He continues to focus on his career, and on another big goal:  seeing his mother again. The last time was in 2006. Since Isaac cannot legally return to Cuba, the only opportunity to reunite is to bring family members here. Now, as a newly minted citizen, Isaac is raising money to help his mother and stepfather immigrate to the U.S.

“My mother is eager to see the new baby, who is her first grandchild,” said Isaac. He and his wife have a running joke that it took Isaac many years to become a citizen. He had to learn the language, study U.S. history and civics, pay the fees, take the exam, attend the ceremony at the courthouse, and finally, take the oath of allegiance.

While his tiny baby girl, Akira – who doesn’t speak a word of English (yet!) – is already a citizen, simply by birth.

Program Paves Way for Promising Careers in Biotechnology

Can you imagine being able to contribute to a medical cure that could save the life of a beloved family member? Former Glendale Community College student Jason Goldstein, whose grandmother died of colon cancer, can.

“The signs were there, but it wasn’t diagnosed early enough,” said Jason. Seeing his grandmother die made him realize the importance of early diagnosis and treatment. He learned that more people were needed in the field of biotechnology, and it struck a chord with him.

Jason wasn’t always a scholar. In fact, he went to six different high schools in two different cities, where he dropped out, had some difficult times in life…..and finally completed his G.E.D.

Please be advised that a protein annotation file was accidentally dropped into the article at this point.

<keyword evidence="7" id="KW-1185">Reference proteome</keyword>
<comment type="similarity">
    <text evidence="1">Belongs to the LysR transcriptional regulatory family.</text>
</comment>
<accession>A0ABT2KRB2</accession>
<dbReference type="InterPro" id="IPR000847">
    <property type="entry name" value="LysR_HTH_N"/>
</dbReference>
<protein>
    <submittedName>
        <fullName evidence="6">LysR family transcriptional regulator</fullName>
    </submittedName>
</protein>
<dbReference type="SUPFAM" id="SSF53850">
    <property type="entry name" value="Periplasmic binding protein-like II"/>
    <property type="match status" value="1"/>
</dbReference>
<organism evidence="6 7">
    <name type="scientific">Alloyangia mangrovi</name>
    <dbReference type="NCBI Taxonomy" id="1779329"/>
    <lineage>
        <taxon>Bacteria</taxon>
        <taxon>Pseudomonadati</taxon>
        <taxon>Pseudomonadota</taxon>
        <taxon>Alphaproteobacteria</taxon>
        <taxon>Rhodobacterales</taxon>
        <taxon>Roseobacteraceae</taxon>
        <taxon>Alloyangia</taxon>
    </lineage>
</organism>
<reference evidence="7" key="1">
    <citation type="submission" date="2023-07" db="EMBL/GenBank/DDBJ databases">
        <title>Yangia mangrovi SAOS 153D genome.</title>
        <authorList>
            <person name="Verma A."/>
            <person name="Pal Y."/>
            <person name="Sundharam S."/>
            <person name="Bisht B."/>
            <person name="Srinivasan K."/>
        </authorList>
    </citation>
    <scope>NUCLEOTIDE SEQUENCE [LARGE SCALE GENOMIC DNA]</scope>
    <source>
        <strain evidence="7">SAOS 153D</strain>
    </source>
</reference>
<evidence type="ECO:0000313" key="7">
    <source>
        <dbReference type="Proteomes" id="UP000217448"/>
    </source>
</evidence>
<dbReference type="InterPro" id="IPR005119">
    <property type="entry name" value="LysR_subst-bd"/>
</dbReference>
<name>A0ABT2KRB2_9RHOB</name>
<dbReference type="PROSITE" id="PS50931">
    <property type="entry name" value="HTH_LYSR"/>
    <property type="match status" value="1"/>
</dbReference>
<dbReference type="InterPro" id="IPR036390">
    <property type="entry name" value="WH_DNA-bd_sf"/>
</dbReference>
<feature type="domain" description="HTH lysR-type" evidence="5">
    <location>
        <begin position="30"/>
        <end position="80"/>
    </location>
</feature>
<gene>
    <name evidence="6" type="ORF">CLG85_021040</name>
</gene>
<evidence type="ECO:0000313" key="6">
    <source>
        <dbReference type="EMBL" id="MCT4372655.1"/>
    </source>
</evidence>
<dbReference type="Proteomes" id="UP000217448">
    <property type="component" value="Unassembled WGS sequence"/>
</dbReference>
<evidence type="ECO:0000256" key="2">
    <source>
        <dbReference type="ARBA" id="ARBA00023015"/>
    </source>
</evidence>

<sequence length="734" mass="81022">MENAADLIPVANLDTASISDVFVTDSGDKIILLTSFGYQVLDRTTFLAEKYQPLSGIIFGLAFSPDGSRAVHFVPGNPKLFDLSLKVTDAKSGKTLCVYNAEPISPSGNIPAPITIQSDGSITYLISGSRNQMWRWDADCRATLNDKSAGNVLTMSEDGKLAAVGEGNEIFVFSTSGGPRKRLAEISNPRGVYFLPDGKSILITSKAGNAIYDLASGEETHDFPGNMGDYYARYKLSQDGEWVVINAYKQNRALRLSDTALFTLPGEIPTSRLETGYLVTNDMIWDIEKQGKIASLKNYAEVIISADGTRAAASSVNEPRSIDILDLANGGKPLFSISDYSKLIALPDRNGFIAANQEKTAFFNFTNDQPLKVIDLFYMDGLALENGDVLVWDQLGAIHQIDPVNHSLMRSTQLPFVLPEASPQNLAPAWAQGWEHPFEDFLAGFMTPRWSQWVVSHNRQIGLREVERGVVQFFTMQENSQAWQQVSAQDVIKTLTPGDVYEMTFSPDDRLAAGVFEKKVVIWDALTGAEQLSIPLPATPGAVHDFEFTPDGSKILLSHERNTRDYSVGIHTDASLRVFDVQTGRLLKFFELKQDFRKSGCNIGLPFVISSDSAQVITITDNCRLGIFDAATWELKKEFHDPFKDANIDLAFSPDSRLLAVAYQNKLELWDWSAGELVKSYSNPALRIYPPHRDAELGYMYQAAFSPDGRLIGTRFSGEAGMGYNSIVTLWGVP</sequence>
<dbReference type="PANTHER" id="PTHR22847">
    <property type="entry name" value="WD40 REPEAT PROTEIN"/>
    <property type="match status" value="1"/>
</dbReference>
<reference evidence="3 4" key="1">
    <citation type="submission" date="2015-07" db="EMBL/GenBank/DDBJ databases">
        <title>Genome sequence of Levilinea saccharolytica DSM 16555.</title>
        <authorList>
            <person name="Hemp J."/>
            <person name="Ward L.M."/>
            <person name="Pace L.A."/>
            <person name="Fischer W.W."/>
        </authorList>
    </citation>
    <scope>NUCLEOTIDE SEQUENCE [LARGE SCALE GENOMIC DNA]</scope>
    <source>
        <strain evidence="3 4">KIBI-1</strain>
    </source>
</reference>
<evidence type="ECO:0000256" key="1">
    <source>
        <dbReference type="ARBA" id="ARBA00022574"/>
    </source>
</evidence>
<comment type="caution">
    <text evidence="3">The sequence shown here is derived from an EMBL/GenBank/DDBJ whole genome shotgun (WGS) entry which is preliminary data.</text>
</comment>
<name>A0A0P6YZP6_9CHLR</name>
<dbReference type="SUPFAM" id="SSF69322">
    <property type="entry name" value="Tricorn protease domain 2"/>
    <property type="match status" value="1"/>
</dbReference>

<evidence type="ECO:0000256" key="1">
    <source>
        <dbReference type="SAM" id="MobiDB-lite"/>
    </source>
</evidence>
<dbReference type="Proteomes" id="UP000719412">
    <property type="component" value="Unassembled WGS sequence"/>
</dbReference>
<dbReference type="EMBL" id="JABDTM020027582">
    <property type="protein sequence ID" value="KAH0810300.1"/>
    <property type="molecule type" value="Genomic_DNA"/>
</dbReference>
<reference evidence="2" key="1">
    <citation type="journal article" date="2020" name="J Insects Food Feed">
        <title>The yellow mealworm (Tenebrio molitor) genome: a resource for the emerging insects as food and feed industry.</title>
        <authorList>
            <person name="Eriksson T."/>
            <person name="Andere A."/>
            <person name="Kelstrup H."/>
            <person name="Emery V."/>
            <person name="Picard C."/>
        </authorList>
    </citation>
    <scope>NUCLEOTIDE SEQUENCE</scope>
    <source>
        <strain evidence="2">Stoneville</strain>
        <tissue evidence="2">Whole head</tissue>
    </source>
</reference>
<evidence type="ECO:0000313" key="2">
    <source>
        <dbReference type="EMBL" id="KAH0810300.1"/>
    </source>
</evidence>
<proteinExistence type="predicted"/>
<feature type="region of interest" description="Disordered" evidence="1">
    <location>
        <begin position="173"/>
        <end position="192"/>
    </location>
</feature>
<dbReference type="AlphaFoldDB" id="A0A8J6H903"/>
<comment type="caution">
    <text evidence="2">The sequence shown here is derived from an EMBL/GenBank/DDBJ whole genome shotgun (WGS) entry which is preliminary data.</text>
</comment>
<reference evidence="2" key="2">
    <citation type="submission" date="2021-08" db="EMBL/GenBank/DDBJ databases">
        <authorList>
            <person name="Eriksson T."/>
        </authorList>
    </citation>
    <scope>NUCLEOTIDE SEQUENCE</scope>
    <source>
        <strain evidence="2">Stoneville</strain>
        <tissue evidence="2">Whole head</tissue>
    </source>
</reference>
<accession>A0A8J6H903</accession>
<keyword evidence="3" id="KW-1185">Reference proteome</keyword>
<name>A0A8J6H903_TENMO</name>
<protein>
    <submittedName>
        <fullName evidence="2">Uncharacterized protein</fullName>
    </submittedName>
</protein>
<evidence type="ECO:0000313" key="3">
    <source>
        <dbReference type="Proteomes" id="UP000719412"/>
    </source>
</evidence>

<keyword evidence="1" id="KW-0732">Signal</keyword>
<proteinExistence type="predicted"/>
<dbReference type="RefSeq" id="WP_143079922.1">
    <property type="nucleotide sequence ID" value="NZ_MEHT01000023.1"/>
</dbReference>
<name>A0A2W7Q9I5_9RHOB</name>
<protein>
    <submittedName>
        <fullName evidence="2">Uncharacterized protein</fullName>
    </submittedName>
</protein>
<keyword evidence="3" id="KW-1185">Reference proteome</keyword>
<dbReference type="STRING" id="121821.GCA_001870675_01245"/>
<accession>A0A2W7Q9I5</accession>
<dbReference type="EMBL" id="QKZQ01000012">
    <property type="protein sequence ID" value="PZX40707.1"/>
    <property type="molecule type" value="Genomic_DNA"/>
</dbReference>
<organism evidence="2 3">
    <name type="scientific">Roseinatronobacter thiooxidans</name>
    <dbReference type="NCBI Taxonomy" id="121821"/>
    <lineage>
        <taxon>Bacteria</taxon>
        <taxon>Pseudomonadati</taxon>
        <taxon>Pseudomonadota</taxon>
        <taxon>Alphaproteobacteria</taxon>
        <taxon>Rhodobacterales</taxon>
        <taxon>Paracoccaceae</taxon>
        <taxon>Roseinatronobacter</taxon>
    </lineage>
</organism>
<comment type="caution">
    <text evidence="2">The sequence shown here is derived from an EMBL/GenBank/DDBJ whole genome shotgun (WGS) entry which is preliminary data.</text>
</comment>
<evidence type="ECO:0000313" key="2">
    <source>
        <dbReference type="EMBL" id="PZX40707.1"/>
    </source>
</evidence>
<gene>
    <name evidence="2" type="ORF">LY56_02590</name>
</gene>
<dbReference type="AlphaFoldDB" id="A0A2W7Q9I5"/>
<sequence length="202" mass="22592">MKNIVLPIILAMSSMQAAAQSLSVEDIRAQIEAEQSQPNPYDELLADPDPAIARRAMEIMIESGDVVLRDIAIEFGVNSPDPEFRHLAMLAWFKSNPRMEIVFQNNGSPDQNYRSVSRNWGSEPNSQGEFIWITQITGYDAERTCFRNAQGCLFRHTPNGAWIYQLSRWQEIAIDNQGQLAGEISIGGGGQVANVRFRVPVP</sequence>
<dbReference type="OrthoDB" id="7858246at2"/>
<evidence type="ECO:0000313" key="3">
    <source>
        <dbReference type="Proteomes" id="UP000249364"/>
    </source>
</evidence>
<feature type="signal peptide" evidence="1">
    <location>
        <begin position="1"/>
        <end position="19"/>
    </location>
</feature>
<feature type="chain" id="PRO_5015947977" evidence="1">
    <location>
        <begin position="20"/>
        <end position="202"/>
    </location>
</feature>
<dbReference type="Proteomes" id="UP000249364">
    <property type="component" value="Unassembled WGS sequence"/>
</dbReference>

But despite his many challenges and a lack of focus in high school, he did remember how well he did in his chemistry and biology classes. “When I got my head together, I went to Glendale Community College,” he says, crediting not only the school’s proximity to home, but the cost – and most important, the possibility to pursue a degree in biotechnology.

Now 34, Jason has completed both an Associate degree General Education Curriculum (AGEC) and an Associate of Applied Sciences (AAS) in Biotechnology and Molecular Biosciences at GCC, where Dr. James Tuohy heads the biotechnology program.

“Dr. Tuohy’s program is fantastic for anyone who wants to learn about DNA, proteins and molecular research,” says Jason, now a student at Arizona State University West in the Cell and Molecular Biology Research (CaMBR) program. He started interning at ASU while still a student in the GCC biotechnology program.

Jason’s fascination with DNA and proteins has sparked an interest in DNA manipulation and protein purification. He is now taking Analytical Biochemistry, a 400-level class at ASU. “In this upper-division class, we’re doing things I already did at GCC in Dr. Tuohy’s program,” said Jason. “That’s the truly amazing thing.”

Another recent GCC graduate, Stephanie Schumaker, transferred to the ASU West CaMBR program after earning her Associate in Applied Science in Biotechnology and Molecular Biosciences.